the system of representative government’. Justice Hayne, in dissenting to the majority’s view that certain gains in the franchise are irreversible, employed the ‘absurd’ illustration of the Parliament being prevented from reversing its bestowal of voting rights on a person of ‘unsound mind’. Chief Justice Gleeson stated that the rationale is ‘obvious’ and ‘related to the capacity to exercise choice’, yet conceded that ‘the application of the criterion of exclusion may be imprecise, and could be contentious in some cases’.
While the constitutional validity of section 93(8) of the Electoral Act may be obvious to these former members of the High Court, the notion that it is ‘plainly’ obvious has questionable premises, including the factual premise critiqued above relating to the integrity of an election. As demonstrated in the next section, an uncritical acceptance of this notion belies the contingent roots of the exclusion in the highly contested terrain of the 19th century franchise.
The first appearance of the exclusion in Commonwealth law was in section 4 of the Commonwealth Franchise Act 1902 (Cth): ‘No person who is of unsound mind ... shall be entitled to vote at any election of Members of the Senate or the House of Representatives’. While the exclusion is now more than 100 years old, concerns with how it operates in practice and difficulties in establishing criteria for whether a voter is ‘of unsound mind’ have arguably existed since its first appearance.
When introduced, the Commonwealth Franchise Bill 1902 (Cth) made no reference to voters of unsound mind. It disqualified convicted criminals (mirroring the wording of that used in the Constitution regulating membership of the two houses of Parliament) and ‘Aboriginal natives’ (within the limits of the Constitution), but was silent on capacity, as is the Constitution itself. On the second reading of the Bill in the Senate, Protectionist New South Wales Senator Richard O’Connor moved that the provision be redrafted to ‘remedy what is undoubtedly an omission in the Bill’. This was to add ‘no person who is of unsound mind, or in the receipt of charitable relief as an inmate of a public charitable institution’.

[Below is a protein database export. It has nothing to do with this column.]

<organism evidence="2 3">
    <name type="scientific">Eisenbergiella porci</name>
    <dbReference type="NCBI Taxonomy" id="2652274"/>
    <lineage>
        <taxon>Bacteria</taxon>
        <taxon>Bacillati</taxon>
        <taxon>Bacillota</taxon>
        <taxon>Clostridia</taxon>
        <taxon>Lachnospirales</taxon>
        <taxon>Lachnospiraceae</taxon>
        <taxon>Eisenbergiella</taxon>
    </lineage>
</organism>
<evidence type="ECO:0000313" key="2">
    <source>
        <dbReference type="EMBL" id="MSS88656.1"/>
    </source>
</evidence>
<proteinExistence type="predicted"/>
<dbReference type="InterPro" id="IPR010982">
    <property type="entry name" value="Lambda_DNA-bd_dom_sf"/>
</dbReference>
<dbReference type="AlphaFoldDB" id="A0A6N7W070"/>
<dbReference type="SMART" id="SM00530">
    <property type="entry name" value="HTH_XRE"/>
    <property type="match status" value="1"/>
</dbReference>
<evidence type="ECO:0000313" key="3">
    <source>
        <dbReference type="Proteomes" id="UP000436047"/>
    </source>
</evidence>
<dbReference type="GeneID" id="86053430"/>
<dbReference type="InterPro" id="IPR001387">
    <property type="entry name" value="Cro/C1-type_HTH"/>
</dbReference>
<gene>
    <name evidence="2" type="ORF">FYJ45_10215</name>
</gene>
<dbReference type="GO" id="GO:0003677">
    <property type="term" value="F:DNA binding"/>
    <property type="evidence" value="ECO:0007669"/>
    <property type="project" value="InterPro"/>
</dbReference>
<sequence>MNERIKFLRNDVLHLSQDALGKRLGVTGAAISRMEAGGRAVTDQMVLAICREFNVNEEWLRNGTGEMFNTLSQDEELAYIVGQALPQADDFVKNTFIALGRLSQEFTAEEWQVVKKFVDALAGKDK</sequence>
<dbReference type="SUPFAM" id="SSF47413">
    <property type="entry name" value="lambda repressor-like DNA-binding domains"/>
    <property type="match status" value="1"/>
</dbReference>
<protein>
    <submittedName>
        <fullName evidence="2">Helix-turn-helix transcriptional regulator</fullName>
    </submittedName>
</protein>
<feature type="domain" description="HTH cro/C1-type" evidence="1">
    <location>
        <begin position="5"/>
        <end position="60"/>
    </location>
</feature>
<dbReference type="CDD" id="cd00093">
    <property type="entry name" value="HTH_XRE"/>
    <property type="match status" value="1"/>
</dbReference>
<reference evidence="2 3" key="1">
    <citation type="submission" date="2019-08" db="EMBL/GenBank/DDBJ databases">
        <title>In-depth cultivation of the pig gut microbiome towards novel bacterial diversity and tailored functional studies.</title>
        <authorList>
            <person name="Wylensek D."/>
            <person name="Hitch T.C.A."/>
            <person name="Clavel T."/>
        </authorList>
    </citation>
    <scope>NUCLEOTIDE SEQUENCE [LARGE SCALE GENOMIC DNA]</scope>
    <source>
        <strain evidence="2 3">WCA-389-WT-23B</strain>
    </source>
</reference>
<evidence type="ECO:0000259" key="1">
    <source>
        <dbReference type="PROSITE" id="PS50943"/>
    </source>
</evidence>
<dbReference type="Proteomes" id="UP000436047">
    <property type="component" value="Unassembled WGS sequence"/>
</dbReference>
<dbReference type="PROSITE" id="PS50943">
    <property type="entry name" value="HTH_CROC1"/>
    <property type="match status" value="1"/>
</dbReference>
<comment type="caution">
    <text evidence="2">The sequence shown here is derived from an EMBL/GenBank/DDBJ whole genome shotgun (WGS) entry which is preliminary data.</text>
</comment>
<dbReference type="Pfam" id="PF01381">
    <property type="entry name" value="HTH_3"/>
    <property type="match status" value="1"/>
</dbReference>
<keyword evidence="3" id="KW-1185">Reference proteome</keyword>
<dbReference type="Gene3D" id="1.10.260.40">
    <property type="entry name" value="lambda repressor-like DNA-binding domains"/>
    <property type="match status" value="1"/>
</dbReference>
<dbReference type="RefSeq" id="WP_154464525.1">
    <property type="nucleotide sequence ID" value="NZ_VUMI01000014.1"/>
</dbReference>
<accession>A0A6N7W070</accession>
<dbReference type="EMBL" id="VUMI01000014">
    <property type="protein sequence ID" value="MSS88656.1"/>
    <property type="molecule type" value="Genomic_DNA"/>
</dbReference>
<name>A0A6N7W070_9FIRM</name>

O’Connor argued that the need for an amendment to exclude voters of unsound mind was obvious: ‘I do not think there can be any doubt as to the necessity of ... the amendment, if we do not provide that persons of unsound mind shall not have a vote, there is no reason why lunatics should not be put upon the electoral roll and they might claim the right’.
In response to the amendment, Western Australian Free Trader Senator Norman Ewing expressed concern that the basis on which a voter might be excluded was simply unclear:
Who is to say whether a person is ‘of unsound mind’? Any number of persons of unsound mind go to the ballet-box [sic]. The clause should say – ‘no person who is adjudged of unsound mind’. ... It cannot be left to the returning officer to say whether a man is mad or not. ... The whole clause follows the Western Australian Act, and I think it is bad. It should say – ‘a person adjudged to be of unsound mind,’ which would mean adjudged by the Court.
While Ewing appears to advocate for an amendment, none was moved and there was no further debate or discussion on this aspect of the amendment.
Although the exclusion of voters of unsound mind was given cursory attention, the inclusion of voters ‘in receipt of charitable relief as an inmate of a public charitable institution’ was debated at length. O’Connor agreed to abandon it, ostensibly because of constitutional difficulties (such ‘inmates’ were given the vote in South Australia and were therefore guaranteed the Commonwealth franchise under section 41 of the Australian Constitution). Interestingly, the debate suggests that the inclusion in O’Connor’s amendment of both voters of unsound mind and inmates of charitable institutions in the same amendment may have been an attempt to exclude a class of voters who were perceived to lack the capacity to vote. For example, expressing his support for the blanket nature of the exclusion, Senator Henry Dobson referred to the ‘farce’ of the need to convene ‘a kind of conference ... between the doctor, the matron, and the manager [of the institution] to determine, whether a man or woman should ... go to the poll’.